Last Horray for Day of the Girl!

Rima Salah, PhD, Chair of the Early Childhood Peace Consortium, Former Assistant Secretary-General of the United Nations and Former Deputy Executive Director of UNICEF and myself with today’s’ Girl Activists.

           A 15 years old girl activist from Myanmar share her story. I am a Grade 9 student and studying very hard because I want to be an educated person to support my family.  In my life, the woman whom I admire most is my mother. She is a good mother to us. Although my family is poor, my mother is working very hard. Therefore, we all can study because of her endless hard-work. Sometimes, we don’t have enough food to eat in our home. In that situation, my mother always sacrifices for us. She gives all and said she’s not hungry at all. I felt very sad. I want to help my mother but she always said that it would be great help to her if I study hard. Because of this, I am studying very hard now and hoping one day, I can support my family effectively as well as my country. My mother is really a hero to me. I am gifted in drawing beautiful pictures. Thus, today, I drew a picture of my mother, sitting on the chair and guiding us.

The meaning of orange color is brightness and victorious.
The meaning of chair is to stand always and not to fall down.
The meaning of a hand is showing the right way for me.

Another girl shares: ‘When I was younger, I did not want to be a girl. But, when I came and stayed in the boarding house at (Good Shepherd Convent), the sisters teach us many courses about girls and women.  Since then, I have come to know more about the attributes of girls and women and I appreciate myself more and feel proud to be a girl. Women have strength and power not only to support others with compassion and kindness but also strength to take up leadership roles like Daw Aung Sun Su Kyi of Myanmar.   I am 16 years old and I want to be a woman who can stand on her own two feet and have the ability to help others. Don’t feel sad to be a girl because girls also have strength. Even when you face challenges, do not feel sad. Get up and stand up again!’   Happy International Day of the Girl.

We also had submissions from Malaysia. Linking a video

PLAY

This November 20th we will celebrate 30 years of the Convention on the Rights of the Child. In the light of that celebration the International Day for the Eradication of Poverty October 17th is focusing on poverty in the lives of children. The theme is: “Acting together to empower children, their families and communities to end poverty” The concept note explains what the day is about. It is in English and French ” Avant tout, il est impératif de reconnaître et de traiter les discriminations spécifiques vécues par les filles.”

Another experience that children endure has been outline in a UN Global Study on Children Deprived of their Liberty. This report was presented in the Third Committee in New York on October 8, 2019. It is in French, Spanish and Arabic. I attended an event at UNICEF that same evening to celebrate the launch and to call for action. There are a few interesting paragraphs on ‘Gender Dimensions’. See Paragraphs 35 – 38. Para 35 ‘On analysis the data show significant gender disparities in the situation of children deprived of liberty. Far more boys are deprived of liberty worldwide than girls. In the administration of justice and in the contexts of armed conflicts and national security, 94 per cent of all detained children are boys; in migration detention the figure is 67 per cent and in institutions it is 56 per cent. The number of boys and girls who live with their primary caregiver (almost exclusively mothers) in prison is similar.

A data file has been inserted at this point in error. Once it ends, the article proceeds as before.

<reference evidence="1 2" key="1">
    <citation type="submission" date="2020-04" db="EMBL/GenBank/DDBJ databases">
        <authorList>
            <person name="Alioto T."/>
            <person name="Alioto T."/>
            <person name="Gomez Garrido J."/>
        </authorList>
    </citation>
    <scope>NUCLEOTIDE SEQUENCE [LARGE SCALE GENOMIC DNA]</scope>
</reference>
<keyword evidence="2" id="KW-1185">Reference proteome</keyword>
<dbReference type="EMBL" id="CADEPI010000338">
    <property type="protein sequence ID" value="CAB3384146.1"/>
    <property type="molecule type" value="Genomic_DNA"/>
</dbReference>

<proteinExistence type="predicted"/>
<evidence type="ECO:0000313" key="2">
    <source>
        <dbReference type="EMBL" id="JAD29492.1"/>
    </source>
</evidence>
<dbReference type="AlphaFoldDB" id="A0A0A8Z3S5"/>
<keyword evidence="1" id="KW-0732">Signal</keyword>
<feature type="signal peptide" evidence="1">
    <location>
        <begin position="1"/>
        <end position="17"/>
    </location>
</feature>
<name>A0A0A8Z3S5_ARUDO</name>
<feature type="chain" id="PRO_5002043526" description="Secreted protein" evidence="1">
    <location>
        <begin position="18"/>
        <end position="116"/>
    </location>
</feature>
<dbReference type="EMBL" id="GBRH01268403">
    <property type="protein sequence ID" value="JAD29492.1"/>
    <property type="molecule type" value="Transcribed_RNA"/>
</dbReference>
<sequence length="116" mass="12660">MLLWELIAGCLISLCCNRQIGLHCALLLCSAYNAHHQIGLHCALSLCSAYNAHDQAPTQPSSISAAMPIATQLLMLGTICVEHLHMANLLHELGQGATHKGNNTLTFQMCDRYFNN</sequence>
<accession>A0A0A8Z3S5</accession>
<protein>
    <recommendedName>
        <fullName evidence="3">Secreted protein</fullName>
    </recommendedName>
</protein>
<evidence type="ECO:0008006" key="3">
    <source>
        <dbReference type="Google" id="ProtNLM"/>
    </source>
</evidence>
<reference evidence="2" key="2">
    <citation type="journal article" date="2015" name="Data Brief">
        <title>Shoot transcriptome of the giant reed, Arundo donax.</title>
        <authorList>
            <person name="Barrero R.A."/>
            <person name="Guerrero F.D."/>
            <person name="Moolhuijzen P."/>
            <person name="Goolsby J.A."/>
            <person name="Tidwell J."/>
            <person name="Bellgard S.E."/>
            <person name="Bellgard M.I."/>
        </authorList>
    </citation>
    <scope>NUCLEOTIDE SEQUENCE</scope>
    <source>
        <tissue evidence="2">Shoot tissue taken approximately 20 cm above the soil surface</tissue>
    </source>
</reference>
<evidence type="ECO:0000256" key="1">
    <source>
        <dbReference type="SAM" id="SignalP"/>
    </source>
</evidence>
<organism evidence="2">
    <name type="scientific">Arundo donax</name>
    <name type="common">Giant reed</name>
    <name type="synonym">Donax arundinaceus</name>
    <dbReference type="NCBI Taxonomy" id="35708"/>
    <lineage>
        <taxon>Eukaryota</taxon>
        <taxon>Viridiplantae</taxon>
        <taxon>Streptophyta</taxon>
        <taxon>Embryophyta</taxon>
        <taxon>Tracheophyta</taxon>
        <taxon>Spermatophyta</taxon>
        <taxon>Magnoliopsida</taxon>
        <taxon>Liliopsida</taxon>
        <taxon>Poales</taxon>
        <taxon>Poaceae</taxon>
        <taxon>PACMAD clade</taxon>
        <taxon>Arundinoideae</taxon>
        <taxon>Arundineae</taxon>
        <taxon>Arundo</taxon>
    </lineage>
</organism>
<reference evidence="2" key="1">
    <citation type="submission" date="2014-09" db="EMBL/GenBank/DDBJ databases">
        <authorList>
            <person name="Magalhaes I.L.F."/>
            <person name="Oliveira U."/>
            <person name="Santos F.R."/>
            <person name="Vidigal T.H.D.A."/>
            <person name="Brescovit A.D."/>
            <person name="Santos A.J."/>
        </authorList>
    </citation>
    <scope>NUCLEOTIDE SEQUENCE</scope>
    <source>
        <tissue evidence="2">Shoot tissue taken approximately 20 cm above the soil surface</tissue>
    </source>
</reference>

In paragraph 36 the study shows a tendency of the child justice system to be more inclined to apply diversion measures to girls than boys. While approximately one third of all criminal offences worldwide committed by children are attributed to girls, only 6 per cent receive a prison sentence. There may be various reasons for this phenomenon. Most importantly, girls usually commit less violent offences and are more often accused of status offences. Girls are generally first-time offenders and more receptive to the deterrent effect of incarceration. Another explanation is the “chivalrous and paternalistic” attitude of many male judges and prosecutors in the child justice systems, who assume, according to traditional gender stereotypes, that girls are more in need of protection than boys.

Paragraph 37 highlights and interesting fact. Although most States allow convicted mothers to co-reside with their young children in prison, only eight States explicitly permit fathers to do so. Even in places where fathers as primary caregivers are allowed to co-reside with their children, there are (almost) no appropriate “father and child units” in the prisons, which means that there are practically no children co-residing in prison with their fathers.